The .pcf file contains, among other parameters:

  • Server name/Gateway
  • Group name
  • Group password (encrypted)

This file can now be imported using the vpnc plugin. From the NM applet, click on ‘VPN Connections’->’Configure VPN’->’Import’:

Using the ‘Select File’ dialog box, select the downloaded .pcf file, and click on “Open”. All essential fields will be imported and displayed:

A few changes need to be made to the imported settings:

  1. Change the group name from vpn-auth-mga to vpn-auth (mga stands for “mutual group auth”.. it is not currently supported by VPNC on Ubuntu)
  2. Replace ‘username@ufl.edu’ with your gatorlink username followed by “@ufl.edu”
  3. Set the domain as “ad.ufl.edu”
  4. The “Group password” field is already filled in .. This is in encrypted form in the .pcf file (enc_GroupPwd)

Click on the “Apply” button.

You will be prompted to unlock your keyring. DO NOT ENTER YOUR PASSWORD HERE .. JUST CANCEL OUT- This is critical. There seems to be some issue with vpnc accessing the keyring. Once this is done, close out the nm dialog.

Now, you are ready to connect to the VPN server. Go ahead and click on “VPN connections”->”UF Gatorlink ..”. You will be prompted for your keyring password first… Enter your admin password(Ubuntu).. thereafter, you will be prompted for your gatorlink password.

If all goes well, you should be connected. An easy way to check if traffic is going through the vpn is to use the “Network tools” application under “System”->”Administration”:

You should find data being transmitted through the VPN tunnel as shown above.

Note that connecting using username@ufl.edu results in a “Full vpn”.. that is, ALL your traffic is encrypted through UF servers. This causes a load on the vpn service when multiple users tunnel in. It is more bandwidth friendly to use a “campus only” vpn – Substitute “username@ufl.edu” with “username@ufl.edu/campus” in the “username” field. This will ONLY cause traffic to and from ufl.edu to be encrypted (and should suffice for most needs. Library e-book access, however requires full vpn).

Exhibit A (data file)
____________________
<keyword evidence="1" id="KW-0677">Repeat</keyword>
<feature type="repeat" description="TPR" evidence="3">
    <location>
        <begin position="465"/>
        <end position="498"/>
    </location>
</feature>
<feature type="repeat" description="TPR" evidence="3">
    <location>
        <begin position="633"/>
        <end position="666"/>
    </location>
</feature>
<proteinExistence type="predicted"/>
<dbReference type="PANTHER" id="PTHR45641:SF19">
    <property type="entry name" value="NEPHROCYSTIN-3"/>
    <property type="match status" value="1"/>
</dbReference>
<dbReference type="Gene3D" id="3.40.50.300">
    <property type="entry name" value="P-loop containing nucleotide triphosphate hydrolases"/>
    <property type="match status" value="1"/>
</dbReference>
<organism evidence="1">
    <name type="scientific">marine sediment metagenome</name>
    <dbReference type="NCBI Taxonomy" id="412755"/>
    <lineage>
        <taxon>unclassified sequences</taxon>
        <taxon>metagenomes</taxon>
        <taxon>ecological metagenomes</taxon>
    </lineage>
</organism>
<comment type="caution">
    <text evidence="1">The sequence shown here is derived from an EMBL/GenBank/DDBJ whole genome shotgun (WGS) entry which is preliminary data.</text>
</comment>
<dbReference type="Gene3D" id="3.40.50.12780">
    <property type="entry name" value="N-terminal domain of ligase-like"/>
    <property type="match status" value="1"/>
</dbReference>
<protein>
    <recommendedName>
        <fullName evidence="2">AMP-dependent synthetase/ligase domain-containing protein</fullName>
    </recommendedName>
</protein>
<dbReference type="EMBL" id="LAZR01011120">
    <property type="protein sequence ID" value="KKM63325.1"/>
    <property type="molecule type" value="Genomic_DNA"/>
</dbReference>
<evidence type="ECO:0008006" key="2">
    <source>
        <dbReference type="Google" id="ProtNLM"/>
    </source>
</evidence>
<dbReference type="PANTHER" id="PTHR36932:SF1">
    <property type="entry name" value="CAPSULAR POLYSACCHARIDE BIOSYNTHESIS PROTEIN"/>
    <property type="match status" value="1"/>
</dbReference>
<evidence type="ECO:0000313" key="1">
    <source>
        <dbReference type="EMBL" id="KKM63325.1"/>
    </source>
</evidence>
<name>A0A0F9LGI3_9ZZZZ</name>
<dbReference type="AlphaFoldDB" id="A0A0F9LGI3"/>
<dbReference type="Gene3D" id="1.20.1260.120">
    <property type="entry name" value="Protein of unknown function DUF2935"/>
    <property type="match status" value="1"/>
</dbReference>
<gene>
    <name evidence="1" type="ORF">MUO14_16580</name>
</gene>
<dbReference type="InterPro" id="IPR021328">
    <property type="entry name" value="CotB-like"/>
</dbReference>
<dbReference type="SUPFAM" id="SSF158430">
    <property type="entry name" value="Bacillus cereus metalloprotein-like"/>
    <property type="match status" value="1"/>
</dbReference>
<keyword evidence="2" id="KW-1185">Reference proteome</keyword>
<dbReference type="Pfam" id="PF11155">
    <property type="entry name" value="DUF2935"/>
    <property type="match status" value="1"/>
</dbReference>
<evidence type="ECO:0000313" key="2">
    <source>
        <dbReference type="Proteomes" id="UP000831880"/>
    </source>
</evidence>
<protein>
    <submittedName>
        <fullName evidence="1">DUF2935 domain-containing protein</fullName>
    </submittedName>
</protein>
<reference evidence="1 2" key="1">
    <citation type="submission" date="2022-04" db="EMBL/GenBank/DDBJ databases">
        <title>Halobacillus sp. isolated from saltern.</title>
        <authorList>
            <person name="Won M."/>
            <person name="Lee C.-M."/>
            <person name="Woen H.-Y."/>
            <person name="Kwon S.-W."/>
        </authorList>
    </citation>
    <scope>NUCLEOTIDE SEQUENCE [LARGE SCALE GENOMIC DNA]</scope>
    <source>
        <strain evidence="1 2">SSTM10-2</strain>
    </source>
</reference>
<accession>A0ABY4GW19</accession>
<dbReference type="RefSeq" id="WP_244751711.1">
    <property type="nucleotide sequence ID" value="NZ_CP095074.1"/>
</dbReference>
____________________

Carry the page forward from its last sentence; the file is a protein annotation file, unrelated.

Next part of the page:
LAMP and Zend Framework on Ubuntu 10.04 (Lucid)

I got my main development tools setup on Ubuntu this weekend. My workstation has 64 bit Ubuntu installed and I did not want to have to install the 32 bit libraries (used by XAMPP). So I opted for installing all the components from the ubuntu repositories.

Ubuntu makes it super easy to install ALL the required components using 1 single command! You no longer have to go into Synaptic and check all the required software!

Open up a terminal and type

sudo tasksel

Select LAMP from the options presented and follow the prompts. Seriously.. It could not get any easier!

Ok.. so now, you have Apache2, PHP and Mysql server setup. The default web directory is /var/www.

You should now be able to navigate to http://localhost on your browser and see the “It Works!” default page. Now, if you try to add any of your own scripts/pages to this folder, you will get a “insufficient privileges” error. This is because the var/www by default belongs to user ‘root’ and group ‘root’.

I have noticed so many websites/blogs suggesting granting super cow rights to ALL to this directory to get around this.. I strongly recommend against doing that. Instead, I suggest creating a group named ‘web’ with rwx permissions to /var/www. Then, if you want other users to be able to author pages, add them as members of the ‘web’ group.

  1. Click on ‘System’->’Users’->’Manage Groups’->’Add’

Go ahead and enter the new group name ‘web’ and make yourself a member like so:

2. Next, setup ‘web’ as the group for /var/www

sudo chgrp -R web /var/www
sudo chmod -R g+rwx /var/www

The first command changes the group ownership from ‘root’ to ‘web’
The second command adds read, write and execute permissions to the group (web)
(the -R signifies recursive flag.. so files and subfolders inside /var/www will inherit these settings as well)

At this point, this is what “ls -l /var” should look like:

3. log out and log back on (Group membership is only processed on login) . You should now be able to save to the /var/www folder. Also, if you need any other shared user to have web permissions, simply add them to this group ‘web’.

Go ahead and create a “phpinfo” page in /var/www:

Point your browser to http://localhost/phpinfo.php and confirm that php is successfully installed.

The next task is to install the Zend Framework. Download the most recent version from the Zend Framework website and extract it to the /opt folder. To enable us to easily switch out different versions, we will create a symbolic link to this folder (just right click and select the ‘Make link’ option.. name it ‘Zend’)